Friday, September 21, 2012

David Quinn: Minister causing mischief?

The Irish minister for education Ruairi Quinn suggested last week that less time be spent on teaching religion and Irish in Irish schools. David Quinn of the Iota Institute is not impressed :

Education Minister Ruairi Quinn has made similar points in the past. Last year, commenting on figures indicating that literacy and numeracy levels among Irish pupils have fallen, he suggested one answer was to spend less school time preparing children in second class and sixth class for First Holy Communion and Confirmation.
He did, however, allow that religious education still has a place in Irish schools.[Link]

David Quinn somewhat reasonably points out that religious teaching did not cause this decline because "if the time spent teaching religion is the culprit, then literacy and numeracy levels should have been lower in the past as well."

But in the quote we are given, the minister did not claim religious and Irish language education are directly responsibly for the decline. He only suggested that to improve mathematics and science, we should, well, spend more time on teaching maths and science.

 In fact, by blaming RE so readily, without investigating other possible causes, the critics are merely showing they are prejudiced. In other words, they are being unreasonable and unscientific. Or to put it another way, they are not being led by evidence.
That is rather ironic given that they are attacking the teaching of RE in the name of science.[Link]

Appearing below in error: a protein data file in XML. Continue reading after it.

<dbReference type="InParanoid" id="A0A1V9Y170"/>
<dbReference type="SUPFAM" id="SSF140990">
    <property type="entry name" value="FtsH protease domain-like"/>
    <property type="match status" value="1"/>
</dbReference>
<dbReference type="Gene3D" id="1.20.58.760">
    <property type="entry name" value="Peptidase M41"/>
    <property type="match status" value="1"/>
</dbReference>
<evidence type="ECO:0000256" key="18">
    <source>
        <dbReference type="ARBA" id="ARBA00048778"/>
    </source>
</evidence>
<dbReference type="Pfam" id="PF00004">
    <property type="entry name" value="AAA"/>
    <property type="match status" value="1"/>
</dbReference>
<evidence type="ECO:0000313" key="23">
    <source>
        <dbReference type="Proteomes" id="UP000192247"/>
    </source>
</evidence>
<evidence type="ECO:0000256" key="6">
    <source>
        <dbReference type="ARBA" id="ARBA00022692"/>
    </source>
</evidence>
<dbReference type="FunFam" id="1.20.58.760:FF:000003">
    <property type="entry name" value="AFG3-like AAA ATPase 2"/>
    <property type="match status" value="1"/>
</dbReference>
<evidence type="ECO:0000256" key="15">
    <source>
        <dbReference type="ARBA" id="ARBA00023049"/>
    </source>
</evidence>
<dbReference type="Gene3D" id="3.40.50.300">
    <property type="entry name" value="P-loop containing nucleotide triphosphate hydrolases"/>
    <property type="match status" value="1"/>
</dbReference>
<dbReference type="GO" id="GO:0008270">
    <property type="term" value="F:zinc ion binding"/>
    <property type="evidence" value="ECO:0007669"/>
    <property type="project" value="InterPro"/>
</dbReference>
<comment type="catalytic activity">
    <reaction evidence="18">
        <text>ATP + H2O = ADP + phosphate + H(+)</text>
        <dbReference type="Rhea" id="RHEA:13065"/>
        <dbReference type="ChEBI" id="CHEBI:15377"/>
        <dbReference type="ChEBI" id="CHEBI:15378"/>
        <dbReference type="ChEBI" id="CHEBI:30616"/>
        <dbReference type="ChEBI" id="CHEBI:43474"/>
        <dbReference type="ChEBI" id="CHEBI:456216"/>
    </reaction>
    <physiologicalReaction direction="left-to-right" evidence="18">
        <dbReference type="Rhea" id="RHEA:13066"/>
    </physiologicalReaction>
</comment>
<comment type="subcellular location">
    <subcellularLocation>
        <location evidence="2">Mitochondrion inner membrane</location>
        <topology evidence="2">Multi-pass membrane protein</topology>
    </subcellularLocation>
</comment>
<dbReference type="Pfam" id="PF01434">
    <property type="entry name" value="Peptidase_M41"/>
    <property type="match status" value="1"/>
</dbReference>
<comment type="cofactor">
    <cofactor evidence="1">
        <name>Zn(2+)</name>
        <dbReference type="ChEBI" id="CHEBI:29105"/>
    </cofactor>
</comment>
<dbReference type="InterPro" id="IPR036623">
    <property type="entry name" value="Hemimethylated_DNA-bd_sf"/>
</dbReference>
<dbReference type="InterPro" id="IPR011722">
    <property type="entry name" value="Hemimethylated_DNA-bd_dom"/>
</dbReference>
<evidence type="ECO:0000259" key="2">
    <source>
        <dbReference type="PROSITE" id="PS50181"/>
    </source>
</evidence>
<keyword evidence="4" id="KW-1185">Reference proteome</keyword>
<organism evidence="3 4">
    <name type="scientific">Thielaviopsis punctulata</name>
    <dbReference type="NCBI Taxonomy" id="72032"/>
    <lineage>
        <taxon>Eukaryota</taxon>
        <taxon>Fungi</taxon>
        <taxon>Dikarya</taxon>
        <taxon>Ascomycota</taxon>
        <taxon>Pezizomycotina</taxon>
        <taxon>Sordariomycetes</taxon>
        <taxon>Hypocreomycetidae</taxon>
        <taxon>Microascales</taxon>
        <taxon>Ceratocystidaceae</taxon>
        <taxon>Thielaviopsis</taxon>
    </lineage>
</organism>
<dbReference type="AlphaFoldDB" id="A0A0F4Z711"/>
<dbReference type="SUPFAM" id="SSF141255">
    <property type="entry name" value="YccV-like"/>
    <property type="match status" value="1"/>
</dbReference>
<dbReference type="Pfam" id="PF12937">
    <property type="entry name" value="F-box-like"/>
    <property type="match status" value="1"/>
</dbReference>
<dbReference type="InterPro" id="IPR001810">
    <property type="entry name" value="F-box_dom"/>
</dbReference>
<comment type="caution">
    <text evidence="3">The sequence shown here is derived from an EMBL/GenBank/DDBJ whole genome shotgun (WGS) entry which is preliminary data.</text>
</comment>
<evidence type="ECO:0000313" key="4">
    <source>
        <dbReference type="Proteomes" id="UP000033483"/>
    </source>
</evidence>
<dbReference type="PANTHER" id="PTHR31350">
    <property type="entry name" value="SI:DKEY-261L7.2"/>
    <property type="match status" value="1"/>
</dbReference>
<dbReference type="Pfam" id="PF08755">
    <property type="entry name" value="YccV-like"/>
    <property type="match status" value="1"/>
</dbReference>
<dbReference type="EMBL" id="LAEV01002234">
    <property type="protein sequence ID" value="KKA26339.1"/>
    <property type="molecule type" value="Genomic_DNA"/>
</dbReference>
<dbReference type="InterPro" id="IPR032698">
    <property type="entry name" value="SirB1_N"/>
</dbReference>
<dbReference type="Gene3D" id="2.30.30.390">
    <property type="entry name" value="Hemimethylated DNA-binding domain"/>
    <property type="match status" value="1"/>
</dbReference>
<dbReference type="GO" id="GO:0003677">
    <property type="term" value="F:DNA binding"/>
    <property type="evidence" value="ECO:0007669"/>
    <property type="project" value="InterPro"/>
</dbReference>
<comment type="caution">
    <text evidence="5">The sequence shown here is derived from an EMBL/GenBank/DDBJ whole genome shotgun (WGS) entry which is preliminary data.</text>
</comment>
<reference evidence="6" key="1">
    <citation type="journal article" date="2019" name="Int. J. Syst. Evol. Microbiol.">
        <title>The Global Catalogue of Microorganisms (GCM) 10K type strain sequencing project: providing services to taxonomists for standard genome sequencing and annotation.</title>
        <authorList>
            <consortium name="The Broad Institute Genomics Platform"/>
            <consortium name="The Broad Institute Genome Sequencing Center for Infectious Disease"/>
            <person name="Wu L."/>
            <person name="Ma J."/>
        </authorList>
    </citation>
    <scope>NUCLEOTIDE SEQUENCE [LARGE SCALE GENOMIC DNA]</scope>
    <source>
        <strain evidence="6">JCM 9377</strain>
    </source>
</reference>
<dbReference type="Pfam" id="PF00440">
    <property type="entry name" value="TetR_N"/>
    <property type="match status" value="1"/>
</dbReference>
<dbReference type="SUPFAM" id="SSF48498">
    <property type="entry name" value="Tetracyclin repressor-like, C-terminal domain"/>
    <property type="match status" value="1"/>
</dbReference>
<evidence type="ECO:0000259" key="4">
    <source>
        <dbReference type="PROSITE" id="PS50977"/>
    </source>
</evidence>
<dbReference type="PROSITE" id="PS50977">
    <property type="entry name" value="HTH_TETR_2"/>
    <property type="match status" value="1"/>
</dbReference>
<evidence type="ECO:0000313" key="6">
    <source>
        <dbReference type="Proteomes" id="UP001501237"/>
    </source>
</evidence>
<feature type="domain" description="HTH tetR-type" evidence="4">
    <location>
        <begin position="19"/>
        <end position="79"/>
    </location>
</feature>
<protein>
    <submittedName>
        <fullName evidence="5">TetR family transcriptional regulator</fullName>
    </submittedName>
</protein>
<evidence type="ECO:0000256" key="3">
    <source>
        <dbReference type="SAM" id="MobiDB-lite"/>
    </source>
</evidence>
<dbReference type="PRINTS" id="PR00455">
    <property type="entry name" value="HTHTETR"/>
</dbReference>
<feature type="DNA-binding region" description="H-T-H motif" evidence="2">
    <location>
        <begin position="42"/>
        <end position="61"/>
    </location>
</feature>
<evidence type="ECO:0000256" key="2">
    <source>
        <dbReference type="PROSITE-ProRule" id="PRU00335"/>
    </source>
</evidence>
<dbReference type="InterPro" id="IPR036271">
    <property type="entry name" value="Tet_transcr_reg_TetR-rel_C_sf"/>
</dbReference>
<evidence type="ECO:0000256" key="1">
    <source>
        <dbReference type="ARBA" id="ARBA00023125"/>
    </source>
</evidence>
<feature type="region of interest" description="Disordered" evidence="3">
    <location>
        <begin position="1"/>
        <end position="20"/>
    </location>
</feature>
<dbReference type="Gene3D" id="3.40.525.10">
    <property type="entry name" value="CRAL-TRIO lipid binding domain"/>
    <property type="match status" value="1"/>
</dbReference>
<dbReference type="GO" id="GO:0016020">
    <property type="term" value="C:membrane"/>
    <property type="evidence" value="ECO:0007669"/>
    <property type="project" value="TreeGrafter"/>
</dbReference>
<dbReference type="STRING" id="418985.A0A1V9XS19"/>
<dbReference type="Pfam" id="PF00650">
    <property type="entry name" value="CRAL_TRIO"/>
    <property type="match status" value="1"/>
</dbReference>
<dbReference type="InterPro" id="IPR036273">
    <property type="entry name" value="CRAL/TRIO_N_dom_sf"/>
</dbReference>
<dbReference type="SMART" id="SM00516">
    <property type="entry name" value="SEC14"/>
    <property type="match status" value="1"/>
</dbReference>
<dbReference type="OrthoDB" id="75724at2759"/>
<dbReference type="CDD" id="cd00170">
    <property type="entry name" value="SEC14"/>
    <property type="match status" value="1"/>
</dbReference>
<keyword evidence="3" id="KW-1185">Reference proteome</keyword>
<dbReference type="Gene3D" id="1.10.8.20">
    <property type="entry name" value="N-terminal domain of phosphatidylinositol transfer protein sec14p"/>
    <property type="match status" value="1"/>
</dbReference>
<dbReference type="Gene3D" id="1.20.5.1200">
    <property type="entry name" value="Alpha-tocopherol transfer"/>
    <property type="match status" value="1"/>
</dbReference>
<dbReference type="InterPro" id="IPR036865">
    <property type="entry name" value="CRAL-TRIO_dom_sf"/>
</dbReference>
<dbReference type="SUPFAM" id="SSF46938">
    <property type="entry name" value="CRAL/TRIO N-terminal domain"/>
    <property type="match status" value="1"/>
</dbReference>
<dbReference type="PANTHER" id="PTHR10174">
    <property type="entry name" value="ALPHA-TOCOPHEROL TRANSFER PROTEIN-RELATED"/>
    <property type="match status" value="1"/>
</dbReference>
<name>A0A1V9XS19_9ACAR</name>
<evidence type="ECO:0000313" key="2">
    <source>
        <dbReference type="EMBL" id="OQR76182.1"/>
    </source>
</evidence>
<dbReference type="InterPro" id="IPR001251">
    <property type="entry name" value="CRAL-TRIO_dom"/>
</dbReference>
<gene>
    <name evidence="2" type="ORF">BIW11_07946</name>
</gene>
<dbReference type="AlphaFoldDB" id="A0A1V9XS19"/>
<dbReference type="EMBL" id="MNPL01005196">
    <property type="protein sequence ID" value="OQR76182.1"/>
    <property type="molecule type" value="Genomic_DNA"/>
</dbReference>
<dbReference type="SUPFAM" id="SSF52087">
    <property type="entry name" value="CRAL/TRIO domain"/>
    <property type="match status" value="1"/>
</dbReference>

Who are these critics and where do they claim RE is directly causing this decline ? David Quinn does not say. He switched from specific comments by the minister to alleged comments by unnamed critics, damning the minister by association.

Of course RE represents an opportunity cost : If we spend time teaching RE, then this is time we cannot spend teaching another subject.  This is quite different from claiming RE has a direct causal link with declining standards. David Quinn happily knocks down the straw man of the latter.

We are then treated to a lecture on the virtues of faith run schools :

In the UK, for example, official Government studies have found that Church-run schools typically outperform State-run schools, and it's not because they cherry-pick students. In fact, Catholic schools in England have a higher percentage of children from non-English-speaking backgrounds than State-run schools do.
The result is that parents are queuing up to get their children into those schools. None of those parents have the slightest fear that, because Church-run schools devote quite a lot of time to religion (surprise, surprise), their children will emerge at the other end less literate and numerate than the norm. They know the opposite is likely to happen.
This is the gigantic fact the critics of RE in schools need to explain away. They won't be able to.[Link]

 But David Quinn does not explain why religious education is responsible for higher results. Perhaps devoting less time to RE, will produce even more favorable results and the differences between state and religious run schools is due to factors such as demographics and resources.

David Quinn has not learnt that correlation does not equal causation.

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